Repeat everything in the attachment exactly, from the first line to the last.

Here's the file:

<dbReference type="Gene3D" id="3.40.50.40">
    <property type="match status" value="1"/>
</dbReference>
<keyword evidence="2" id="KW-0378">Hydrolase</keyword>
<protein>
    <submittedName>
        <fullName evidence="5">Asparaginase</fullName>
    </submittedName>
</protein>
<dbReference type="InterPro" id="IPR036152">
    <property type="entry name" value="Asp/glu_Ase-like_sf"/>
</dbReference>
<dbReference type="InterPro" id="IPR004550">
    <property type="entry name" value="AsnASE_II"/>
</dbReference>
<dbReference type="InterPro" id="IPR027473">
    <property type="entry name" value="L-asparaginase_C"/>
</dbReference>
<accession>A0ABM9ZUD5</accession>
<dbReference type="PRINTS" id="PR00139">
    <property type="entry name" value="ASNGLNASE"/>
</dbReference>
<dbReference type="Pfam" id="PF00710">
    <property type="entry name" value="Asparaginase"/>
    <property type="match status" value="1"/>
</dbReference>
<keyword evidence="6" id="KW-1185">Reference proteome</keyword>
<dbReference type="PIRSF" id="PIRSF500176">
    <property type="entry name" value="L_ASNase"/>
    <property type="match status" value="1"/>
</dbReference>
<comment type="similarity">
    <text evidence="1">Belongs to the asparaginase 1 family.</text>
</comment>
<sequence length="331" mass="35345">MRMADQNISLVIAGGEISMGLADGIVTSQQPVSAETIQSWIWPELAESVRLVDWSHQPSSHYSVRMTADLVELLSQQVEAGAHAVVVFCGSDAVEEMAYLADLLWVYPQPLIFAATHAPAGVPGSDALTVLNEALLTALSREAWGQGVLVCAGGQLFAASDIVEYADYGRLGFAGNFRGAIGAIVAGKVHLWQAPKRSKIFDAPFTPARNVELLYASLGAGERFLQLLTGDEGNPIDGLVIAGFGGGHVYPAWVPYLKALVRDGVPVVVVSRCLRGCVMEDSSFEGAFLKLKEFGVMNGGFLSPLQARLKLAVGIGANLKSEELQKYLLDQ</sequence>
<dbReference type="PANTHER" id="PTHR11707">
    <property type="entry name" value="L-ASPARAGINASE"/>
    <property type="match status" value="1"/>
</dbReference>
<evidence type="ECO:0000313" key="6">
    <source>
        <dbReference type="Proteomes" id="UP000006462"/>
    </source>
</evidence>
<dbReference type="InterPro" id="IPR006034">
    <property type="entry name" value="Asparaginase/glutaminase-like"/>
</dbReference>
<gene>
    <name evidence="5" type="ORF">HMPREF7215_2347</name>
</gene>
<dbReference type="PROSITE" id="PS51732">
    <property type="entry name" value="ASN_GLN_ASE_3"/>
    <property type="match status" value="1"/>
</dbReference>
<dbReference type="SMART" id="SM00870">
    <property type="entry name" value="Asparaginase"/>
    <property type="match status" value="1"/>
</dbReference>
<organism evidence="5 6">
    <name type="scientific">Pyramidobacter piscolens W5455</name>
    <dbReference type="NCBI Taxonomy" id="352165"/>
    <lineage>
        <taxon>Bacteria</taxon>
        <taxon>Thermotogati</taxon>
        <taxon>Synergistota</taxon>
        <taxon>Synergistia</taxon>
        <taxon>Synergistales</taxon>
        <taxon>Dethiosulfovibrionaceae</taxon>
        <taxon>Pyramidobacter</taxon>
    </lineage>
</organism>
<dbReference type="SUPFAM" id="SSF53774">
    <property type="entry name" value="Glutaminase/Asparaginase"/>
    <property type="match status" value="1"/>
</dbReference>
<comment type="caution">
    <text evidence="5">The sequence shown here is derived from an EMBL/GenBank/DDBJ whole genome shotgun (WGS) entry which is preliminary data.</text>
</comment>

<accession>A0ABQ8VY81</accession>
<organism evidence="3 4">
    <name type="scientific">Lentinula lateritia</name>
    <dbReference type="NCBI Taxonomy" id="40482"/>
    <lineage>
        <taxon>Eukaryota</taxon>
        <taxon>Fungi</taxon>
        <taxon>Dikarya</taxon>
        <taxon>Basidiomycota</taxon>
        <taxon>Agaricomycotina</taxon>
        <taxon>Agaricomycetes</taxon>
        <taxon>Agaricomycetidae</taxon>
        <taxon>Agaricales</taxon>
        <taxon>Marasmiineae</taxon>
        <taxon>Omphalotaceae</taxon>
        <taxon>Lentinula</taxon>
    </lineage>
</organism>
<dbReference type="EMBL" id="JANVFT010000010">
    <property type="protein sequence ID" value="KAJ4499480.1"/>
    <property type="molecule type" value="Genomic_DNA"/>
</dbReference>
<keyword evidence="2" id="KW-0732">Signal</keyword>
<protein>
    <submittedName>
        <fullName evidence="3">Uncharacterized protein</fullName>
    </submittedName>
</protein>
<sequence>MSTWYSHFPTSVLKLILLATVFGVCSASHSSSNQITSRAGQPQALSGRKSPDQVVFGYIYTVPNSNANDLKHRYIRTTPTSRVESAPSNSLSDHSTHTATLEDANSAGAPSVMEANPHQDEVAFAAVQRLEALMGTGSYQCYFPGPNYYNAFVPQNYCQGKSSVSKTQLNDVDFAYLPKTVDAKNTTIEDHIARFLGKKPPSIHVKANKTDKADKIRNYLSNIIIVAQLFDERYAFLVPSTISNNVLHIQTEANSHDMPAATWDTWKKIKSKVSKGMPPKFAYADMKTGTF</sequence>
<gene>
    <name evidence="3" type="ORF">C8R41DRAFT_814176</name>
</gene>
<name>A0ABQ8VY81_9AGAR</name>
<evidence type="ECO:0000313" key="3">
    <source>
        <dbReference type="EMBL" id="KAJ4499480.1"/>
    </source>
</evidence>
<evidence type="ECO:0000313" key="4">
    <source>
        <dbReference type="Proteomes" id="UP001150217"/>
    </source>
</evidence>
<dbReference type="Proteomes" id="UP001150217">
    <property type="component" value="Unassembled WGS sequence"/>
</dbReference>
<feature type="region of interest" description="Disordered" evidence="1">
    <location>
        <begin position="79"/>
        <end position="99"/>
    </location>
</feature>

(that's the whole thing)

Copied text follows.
<dbReference type="Gene3D" id="3.40.50.40">
    <property type="match status" value="1"/>
</dbReference>
<keyword evidence="2" id="KW-0378">Hydrolase</keyword>
<protein>
    <submittedName>
        <fullName evidence="5">Asparaginase</fullName>
    </submittedName>
</protein>
<dbReference type="InterPro" id="IPR036152">
    <property type="entry name" value="Asp/glu_Ase-like_sf"/>
</dbReference>
<dbReference type="InterPro" id="IPR004550">
    <property type="entry name" value="AsnASE_II"/>
</dbReference>
<dbReference type="InterPro" id="IPR027473">
    <property type="entry name" value="L-asparaginase_C"/>
</dbReference>
<accession>A0ABM9ZUD5</accession>
<dbReference type="PRINTS" id="PR00139">
    <property type="entry name" value="ASNGLNASE"/>
</dbReference>
<dbReference type="Pfam" id="PF00710">
    <property type="entry name" value="Asparaginase"/>
    <property type="match status" value="1"/>
</dbReference>
<keyword evidence="6" id="KW-1185">Reference proteome</keyword>
<dbReference type="PIRSF" id="PIRSF500176">
    <property type="entry name" value="L_ASNase"/>
    <property type="match status" value="1"/>
</dbReference>
<comment type="similarity">
    <text evidence="1">Belongs to the asparaginase 1 family.</text>
</comment>
<sequence length="331" mass="35345">MRMADQNISLVIAGGEISMGLADGIVTSQQPVSAETIQSWIWPELAESVRLVDWSHQPSSHYSVRMTADLVELLSQQVEAGAHAVVVFCGSDAVEEMAYLADLLWVYPQPLIFAATHAPAGVPGSDALTVLNEALLTALSREAWGQGVLVCAGGQLFAASDIVEYADYGRLGFAGNFRGAIGAIVAGKVHLWQAPKRSKIFDAPFTPARNVELLYASLGAGERFLQLLTGDEGNPIDGLVIAGFGGGHVYPAWVPYLKALVRDGVPVVVVSRCLRGCVMEDSSFEGAFLKLKEFGVMNGGFLSPLQARLKLAVGIGANLKSEELQKYLLDQ</sequence>
<dbReference type="PANTHER" id="PTHR11707">
    <property type="entry name" value="L-ASPARAGINASE"/>
    <property type="match status" value="1"/>
</dbReference>
<evidence type="ECO:0000313" key="6">
    <source>
        <dbReference type="Proteomes" id="UP000006462"/>
    </source>
</evidence>
<dbReference type="InterPro" id="IPR006034">
    <property type="entry name" value="Asparaginase/glutaminase-like"/>
</dbReference>
<gene>
    <name evidence="5" type="ORF">HMPREF7215_2347</name>
</gene>
<dbReference type="PROSITE" id="PS51732">
    <property type="entry name" value="ASN_GLN_ASE_3"/>
    <property type="match status" value="1"/>
</dbReference>
<dbReference type="SMART" id="SM00870">
    <property type="entry name" value="Asparaginase"/>
    <property type="match status" value="1"/>
</dbReference>
<organism evidence="5 6">
    <name type="scientific">Pyramidobacter piscolens W5455</name>
    <dbReference type="NCBI Taxonomy" id="352165"/>
    <lineage>
        <taxon>Bacteria</taxon>
        <taxon>Thermotogati</taxon>
        <taxon>Synergistota</taxon>
        <taxon>Synergistia</taxon>
        <taxon>Synergistales</taxon>
        <taxon>Dethiosulfovibrionaceae</taxon>
        <taxon>Pyramidobacter</taxon>
    </lineage>
</organism>
<dbReference type="SUPFAM" id="SSF53774">
    <property type="entry name" value="Glutaminase/Asparaginase"/>
    <property type="match status" value="1"/>
</dbReference>
<comment type="caution">
    <text evidence="5">The sequence shown here is derived from an EMBL/GenBank/DDBJ whole genome shotgun (WGS) entry which is preliminary data.</text>
</comment>

<accession>A0ABQ8VY81</accession>
<organism evidence="3 4">
    <name type="scientific">Lentinula lateritia</name>
    <dbReference type="NCBI Taxonomy" id="40482"/>
    <lineage>
        <taxon>Eukaryota</taxon>
        <taxon>Fungi</taxon>
        <taxon>Dikarya</taxon>
        <taxon>Basidiomycota</taxon>
        <taxon>Agaricomycotina</taxon>
        <taxon>Agaricomycetes</taxon>
        <taxon>Agaricomycetidae</taxon>
        <taxon>Agaricales</taxon>
        <taxon>Marasmiineae</taxon>
        <taxon>Omphalotaceae</taxon>
        <taxon>Lentinula</taxon>
    </lineage>
</organism>
<dbReference type="EMBL" id="JANVFT010000010">
    <property type="protein sequence ID" value="KAJ4499480.1"/>
    <property type="molecule type" value="Genomic_DNA"/>
</dbReference>
<keyword evidence="2" id="KW-0732">Signal</keyword>
<protein>
    <submittedName>
        <fullName evidence="3">Uncharacterized protein</fullName>
    </submittedName>
</protein>
<sequence>MSTWYSHFPTSVLKLILLATVFGVCSASHSSSNQITSRAGQPQALSGRKSPDQVVFGYIYTVPNSNANDLKHRYIRTTPTSRVESAPSNSLSDHSTHTATLEDANSAGAPSVMEANPHQDEVAFAAVQRLEALMGTGSYQCYFPGPNYYNAFVPQNYCQGKSSVSKTQLNDVDFAYLPKTVDAKNTTIEDHIARFLGKKPPSIHVKANKTDKADKIRNYLSNIIIVAQLFDERYAFLVPSTISNNVLHIQTEANSHDMPAATWDTWKKIKSKVSKGMPPKFAYADMKTGTF</sequence>
<gene>
    <name evidence="3" type="ORF">C8R41DRAFT_814176</name>
</gene>
<name>A0ABQ8VY81_9AGAR</name>
<evidence type="ECO:0000313" key="3">
    <source>
        <dbReference type="EMBL" id="KAJ4499480.1"/>
    </source>
</evidence>
<evidence type="ECO:0000313" key="4">
    <source>
        <dbReference type="Proteomes" id="UP001150217"/>
    </source>
</evidence>
<dbReference type="Proteomes" id="UP001150217">
    <property type="component" value="Unassembled WGS sequence"/>
</dbReference>
<feature type="region of interest" description="Disordered" evidence="1">
    <location>
        <begin position="79"/>
        <end position="99"/>
    </location>
</feature>